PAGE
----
Consider acid chemical staining
The existing concrete to match your band work. On this drive we stamped a band of "bar-tile" trim and then stained the entire driveway with 3 colors of acid chemical stains. To create depth to the look, we layer on the color with varying droplet sizes from spray bottles.
See more stained concrete driveways
Provide generous walkways
Always provide a walkway from the driveway to the front entry. Even when you have a fancy grand entrance to a home, the first guests that arrive to the party often park in the driveway, especially if they are family members (remember Grandma has a little trouble getting around these days). Also, this walkway is handy when unloading groceries or larger purchases.
Wrap around driveway
Often times home builders and designers place a walkway at the top of the drive. I believe this is a mistake, and find walkways placed at the car door exit point to be much more convenient. In most of my designs I will add a wider landing at the end of the walk off the mid-point of the driveway to allow for easier entry/egress from open car doors.
The ugly duckling
Avoid "duck walks." That's what I call them when walkways are under 3 feet wide because when your friends and family visit they need to line up like a row of ducks when they approach the home. Make pathways a little more generous and inviting set at 4-5 feet wide.
TIPS FOR PLANNING AND INSTALLING A NEW DRIVEWAY
Planning for utilities
Installation of new driveways should always include placement of conduits for utilities, main water lines, electrical lines, low-voltage lighting, sprinkler pipes, speaker wires, and anything else you think you might need in the future.
It is a good idea to plan ahead and place an extra 3 inch pvc pipe (like a drainage pipe) 12-18 inches below the driveway for access under the drive later on if needed. Be sure you cap the pipe to prevent filling with debris over time. We photograph the conduit placement before burying our lines so we can find them later if markings have disappeared.
Design Tip: I like to enhance the very base of the drive to create a more welcoming appearance. Sometimes referred to as the "apron" of a drive, the portion of the drive that is first seen by visitors and passersby should be an upgraded material or design compared with the rest of the drive.
Approach with care! When pouring a new concrete driveway against an existing concrete approach, sidewalk or curb, be sure to install a felt or mastic expansion joint to avoid unwanted heaving and cracks.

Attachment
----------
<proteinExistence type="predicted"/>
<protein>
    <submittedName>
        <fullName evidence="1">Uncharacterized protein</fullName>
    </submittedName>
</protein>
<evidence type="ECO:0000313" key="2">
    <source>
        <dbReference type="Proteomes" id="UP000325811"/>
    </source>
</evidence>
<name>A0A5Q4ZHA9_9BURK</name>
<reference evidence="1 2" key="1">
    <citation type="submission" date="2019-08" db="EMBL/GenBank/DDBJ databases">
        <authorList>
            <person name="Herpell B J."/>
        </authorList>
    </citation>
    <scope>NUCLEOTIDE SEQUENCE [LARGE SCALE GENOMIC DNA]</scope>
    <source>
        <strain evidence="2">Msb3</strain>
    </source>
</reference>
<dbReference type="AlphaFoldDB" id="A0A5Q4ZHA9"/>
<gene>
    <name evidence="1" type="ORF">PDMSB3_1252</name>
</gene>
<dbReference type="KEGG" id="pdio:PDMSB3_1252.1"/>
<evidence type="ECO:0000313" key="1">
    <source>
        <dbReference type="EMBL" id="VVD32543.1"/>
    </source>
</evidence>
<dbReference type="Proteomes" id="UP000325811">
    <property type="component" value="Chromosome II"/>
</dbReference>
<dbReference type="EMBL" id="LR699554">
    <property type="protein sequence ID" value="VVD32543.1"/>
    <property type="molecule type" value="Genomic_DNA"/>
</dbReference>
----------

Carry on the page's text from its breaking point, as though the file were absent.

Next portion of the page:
Or bottom out. Don't you just hate it when your car scrapes the bottom of a driveway? That nails on a chalkboard screech! Most of the time this can be avoided with proper grading and drainage to reduce the pitch of the drive at the final approach. The addition of curbing or small retaining walls along the sides of the driveway can almost always eliminate this problem.
The unbreakable sprinkler head design
Many home-owners have problems with broken sprinkler heads directly adjacent to their driveways. It seems that sometimes people backing out of the drive occasionally run over a sprinkler head and crack the pvc water line below. Teenagers get blamed for this most often, but I think the damage is more commonly caused when visitors and service people veer off the drive, being unfamiliar with your particular driveway.
The best solution I have found is to build the "indestructible sprinkler head" following this diagram. Start by setting your sprinkler pipe fitting "T" to the side instead of straight up. Using a series of threaded nipples and elbows, set the pop-up sprinkler head following the diagram. This design, sometimes referred to as a "marlex elbow configuration" allows for the heads to sink when heavily compacted, rather than break. For better protection, set a "turf block" or standard cinderblock over a 4-6 inch gravel bed and set the pop-up sprinkler head just below soil grade. The grass blades will hide the block from view and it will protect your sprinkler heads from wayward drivers.
Decorative motorized gates can add security and elegance to the front of a driveway. Consider fire-truck access, setbacks, and pedestrian traffic in your designs. Motorized gates ALWAYS require maintenance including motor service, lubing the hinges, and regular painting or powder-coating.